A weather report issued at about the time of the accident - 0200 local time on 26 April - gave 130°/13 knots, visibility 10km, thunderstorm with rain and cloud FEW CB at 1800 feet, SCT Towering CU at 2800 feet and OVC at 10,000 feet with a coded remark indicating that there had been 7.1mm of rain in the previous hour.

It was found that none of the five abnormal procedures documented for the aircraft electrical system in the Aircraft Flight Manual (AFM) were relevant to the failure which occurred.

The Investigation sought to establish the nature of the electrical system failure and the reason for the landing gear retraction at touchdown. It was found that that electrical failure had been confined to the "no 2 secondary circuit" which supplied power to various equipment and lighting systems including the windscreen wipers and some flight deck lighting as well as the landing gear control unit and the landing gear status lights. It did not supply power to the landing gear warning horn.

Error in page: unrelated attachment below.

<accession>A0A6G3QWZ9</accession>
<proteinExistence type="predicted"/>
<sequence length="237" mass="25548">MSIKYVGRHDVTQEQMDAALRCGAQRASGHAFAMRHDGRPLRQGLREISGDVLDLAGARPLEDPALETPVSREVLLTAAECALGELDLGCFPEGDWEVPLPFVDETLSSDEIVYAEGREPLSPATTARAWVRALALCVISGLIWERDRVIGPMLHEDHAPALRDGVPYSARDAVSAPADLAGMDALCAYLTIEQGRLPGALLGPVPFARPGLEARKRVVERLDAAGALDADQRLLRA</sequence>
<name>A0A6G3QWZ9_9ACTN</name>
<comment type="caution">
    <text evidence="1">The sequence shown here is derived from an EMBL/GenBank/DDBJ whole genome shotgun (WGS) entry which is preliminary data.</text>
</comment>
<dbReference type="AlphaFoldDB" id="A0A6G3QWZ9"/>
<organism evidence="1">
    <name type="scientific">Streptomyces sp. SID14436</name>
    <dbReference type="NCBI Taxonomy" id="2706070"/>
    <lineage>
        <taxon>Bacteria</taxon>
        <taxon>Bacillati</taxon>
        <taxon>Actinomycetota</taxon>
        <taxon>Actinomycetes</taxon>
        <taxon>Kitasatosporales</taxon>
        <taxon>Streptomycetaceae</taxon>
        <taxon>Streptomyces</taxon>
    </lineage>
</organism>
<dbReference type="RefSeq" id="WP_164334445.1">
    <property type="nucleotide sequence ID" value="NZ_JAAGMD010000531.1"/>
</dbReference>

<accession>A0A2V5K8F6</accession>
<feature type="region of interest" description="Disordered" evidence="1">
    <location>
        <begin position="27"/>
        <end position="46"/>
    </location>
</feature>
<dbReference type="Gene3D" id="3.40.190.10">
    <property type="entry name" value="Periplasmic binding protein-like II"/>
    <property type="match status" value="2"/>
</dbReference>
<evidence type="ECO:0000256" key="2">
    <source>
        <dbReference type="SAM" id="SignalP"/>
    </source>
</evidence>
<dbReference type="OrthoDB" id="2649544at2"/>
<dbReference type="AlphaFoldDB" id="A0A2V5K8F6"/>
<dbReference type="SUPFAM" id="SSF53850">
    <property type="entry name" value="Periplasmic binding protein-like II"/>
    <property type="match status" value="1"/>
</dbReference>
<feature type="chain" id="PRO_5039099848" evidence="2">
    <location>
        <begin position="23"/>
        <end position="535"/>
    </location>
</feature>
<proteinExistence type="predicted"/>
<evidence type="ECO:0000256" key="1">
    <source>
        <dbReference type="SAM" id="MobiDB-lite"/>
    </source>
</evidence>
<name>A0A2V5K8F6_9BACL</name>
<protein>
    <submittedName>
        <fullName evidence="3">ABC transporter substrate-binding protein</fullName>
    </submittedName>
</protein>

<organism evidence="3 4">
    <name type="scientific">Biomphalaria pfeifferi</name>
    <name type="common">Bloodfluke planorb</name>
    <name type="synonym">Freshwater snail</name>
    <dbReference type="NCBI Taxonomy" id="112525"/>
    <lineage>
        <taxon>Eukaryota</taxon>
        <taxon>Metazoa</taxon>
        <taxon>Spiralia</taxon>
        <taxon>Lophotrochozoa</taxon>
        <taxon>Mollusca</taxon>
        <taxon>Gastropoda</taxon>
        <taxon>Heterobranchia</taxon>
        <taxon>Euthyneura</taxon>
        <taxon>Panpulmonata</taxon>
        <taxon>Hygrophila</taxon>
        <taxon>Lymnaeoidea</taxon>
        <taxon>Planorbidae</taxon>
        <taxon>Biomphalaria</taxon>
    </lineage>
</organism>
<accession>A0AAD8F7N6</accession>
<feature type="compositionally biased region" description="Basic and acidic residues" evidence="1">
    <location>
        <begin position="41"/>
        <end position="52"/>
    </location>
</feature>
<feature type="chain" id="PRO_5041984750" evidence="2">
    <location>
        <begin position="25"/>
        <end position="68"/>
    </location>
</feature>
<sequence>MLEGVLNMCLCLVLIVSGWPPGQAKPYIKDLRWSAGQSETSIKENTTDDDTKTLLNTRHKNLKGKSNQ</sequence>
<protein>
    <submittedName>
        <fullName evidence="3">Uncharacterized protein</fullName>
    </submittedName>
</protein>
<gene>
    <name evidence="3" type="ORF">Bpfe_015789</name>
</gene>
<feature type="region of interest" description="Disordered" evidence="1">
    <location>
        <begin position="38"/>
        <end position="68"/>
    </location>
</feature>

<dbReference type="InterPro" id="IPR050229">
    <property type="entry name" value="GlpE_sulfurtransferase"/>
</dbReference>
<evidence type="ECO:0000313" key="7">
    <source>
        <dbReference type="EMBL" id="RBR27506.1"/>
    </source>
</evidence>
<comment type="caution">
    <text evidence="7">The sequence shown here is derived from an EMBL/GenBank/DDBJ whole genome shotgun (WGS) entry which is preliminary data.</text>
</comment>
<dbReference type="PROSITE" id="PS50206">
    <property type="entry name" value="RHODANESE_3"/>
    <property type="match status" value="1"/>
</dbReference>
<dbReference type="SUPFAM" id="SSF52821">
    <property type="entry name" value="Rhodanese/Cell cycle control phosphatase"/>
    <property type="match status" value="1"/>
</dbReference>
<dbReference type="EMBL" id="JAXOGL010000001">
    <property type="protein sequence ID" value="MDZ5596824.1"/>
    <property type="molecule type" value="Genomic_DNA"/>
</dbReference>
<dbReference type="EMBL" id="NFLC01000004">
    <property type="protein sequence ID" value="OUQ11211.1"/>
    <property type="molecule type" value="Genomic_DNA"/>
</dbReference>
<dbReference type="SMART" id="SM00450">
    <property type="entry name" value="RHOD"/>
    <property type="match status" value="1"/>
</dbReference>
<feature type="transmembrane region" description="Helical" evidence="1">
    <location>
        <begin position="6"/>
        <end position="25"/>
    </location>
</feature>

It was found that the reason for the electrical system failure was that two 70 amp diodes which were inaccessible to the crew, at least one of which was required to allow the "no 2 secondary circuit" to function, had failed. It was considered that one had almost certainly already been inoperative before the other having failed when the landing gear was selected down on the approach to Nadi. Once the two diodes had been replaced, the landing gear system was found to work normally. None of the CBs visible to the crew had tripped.